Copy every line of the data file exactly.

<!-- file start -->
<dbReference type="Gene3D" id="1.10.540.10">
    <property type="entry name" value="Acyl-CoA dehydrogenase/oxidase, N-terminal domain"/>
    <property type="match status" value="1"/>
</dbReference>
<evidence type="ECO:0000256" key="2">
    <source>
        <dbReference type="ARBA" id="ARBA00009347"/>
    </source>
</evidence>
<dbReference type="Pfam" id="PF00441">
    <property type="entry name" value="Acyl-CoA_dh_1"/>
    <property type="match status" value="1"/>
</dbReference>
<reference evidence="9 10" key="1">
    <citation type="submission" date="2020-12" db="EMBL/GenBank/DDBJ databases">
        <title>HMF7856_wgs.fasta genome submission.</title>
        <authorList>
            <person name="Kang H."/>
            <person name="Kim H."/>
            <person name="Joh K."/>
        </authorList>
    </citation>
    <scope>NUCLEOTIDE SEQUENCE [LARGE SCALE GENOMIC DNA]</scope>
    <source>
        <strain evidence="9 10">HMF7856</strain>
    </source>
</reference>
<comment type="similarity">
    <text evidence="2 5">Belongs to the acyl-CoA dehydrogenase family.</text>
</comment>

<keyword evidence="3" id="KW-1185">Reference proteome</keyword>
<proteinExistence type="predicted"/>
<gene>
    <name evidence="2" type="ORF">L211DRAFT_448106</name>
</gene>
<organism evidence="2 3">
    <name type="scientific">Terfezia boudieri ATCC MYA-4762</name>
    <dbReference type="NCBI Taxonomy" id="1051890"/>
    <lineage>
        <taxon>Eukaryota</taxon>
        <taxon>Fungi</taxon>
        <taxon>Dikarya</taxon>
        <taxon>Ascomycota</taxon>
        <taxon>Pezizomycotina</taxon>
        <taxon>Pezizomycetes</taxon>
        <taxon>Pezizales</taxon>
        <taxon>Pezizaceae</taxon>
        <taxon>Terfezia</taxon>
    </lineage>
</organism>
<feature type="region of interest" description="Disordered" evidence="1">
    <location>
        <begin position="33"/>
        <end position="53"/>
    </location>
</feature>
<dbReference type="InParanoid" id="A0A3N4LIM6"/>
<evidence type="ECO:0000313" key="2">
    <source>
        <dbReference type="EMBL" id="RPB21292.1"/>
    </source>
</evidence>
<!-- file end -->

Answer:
<dbReference type="Gene3D" id="1.10.540.10">
    <property type="entry name" value="Acyl-CoA dehydrogenase/oxidase, N-terminal domain"/>
    <property type="match status" value="1"/>
</dbReference>
<evidence type="ECO:0000256" key="2">
    <source>
        <dbReference type="ARBA" id="ARBA00009347"/>
    </source>
</evidence>
<dbReference type="Pfam" id="PF00441">
    <property type="entry name" value="Acyl-CoA_dh_1"/>
    <property type="match status" value="1"/>
</dbReference>
<reference evidence="9 10" key="1">
    <citation type="submission" date="2020-12" db="EMBL/GenBank/DDBJ databases">
        <title>HMF7856_wgs.fasta genome submission.</title>
        <authorList>
            <person name="Kang H."/>
            <person name="Kim H."/>
            <person name="Joh K."/>
        </authorList>
    </citation>
    <scope>NUCLEOTIDE SEQUENCE [LARGE SCALE GENOMIC DNA]</scope>
    <source>
        <strain evidence="9 10">HMF7856</strain>
    </source>
</reference>
<comment type="similarity">
    <text evidence="2 5">Belongs to the acyl-CoA dehydrogenase family.</text>
</comment>

<keyword evidence="3" id="KW-1185">Reference proteome</keyword>
<proteinExistence type="predicted"/>
<gene>
    <name evidence="2" type="ORF">L211DRAFT_448106</name>
</gene>
<organism evidence="2 3">
    <name type="scientific">Terfezia boudieri ATCC MYA-4762</name>
    <dbReference type="NCBI Taxonomy" id="1051890"/>
    <lineage>
        <taxon>Eukaryota</taxon>
        <taxon>Fungi</taxon>
        <taxon>Dikarya</taxon>
        <taxon>Ascomycota</taxon>
        <taxon>Pezizomycotina</taxon>
        <taxon>Pezizomycetes</taxon>
        <taxon>Pezizales</taxon>
        <taxon>Pezizaceae</taxon>
        <taxon>Terfezia</taxon>
    </lineage>
</organism>
<feature type="region of interest" description="Disordered" evidence="1">
    <location>
        <begin position="33"/>
        <end position="53"/>
    </location>
</feature>
<dbReference type="InParanoid" id="A0A3N4LIM6"/>
<evidence type="ECO:0000313" key="2">
    <source>
        <dbReference type="EMBL" id="RPB21292.1"/>
    </source>
</evidence>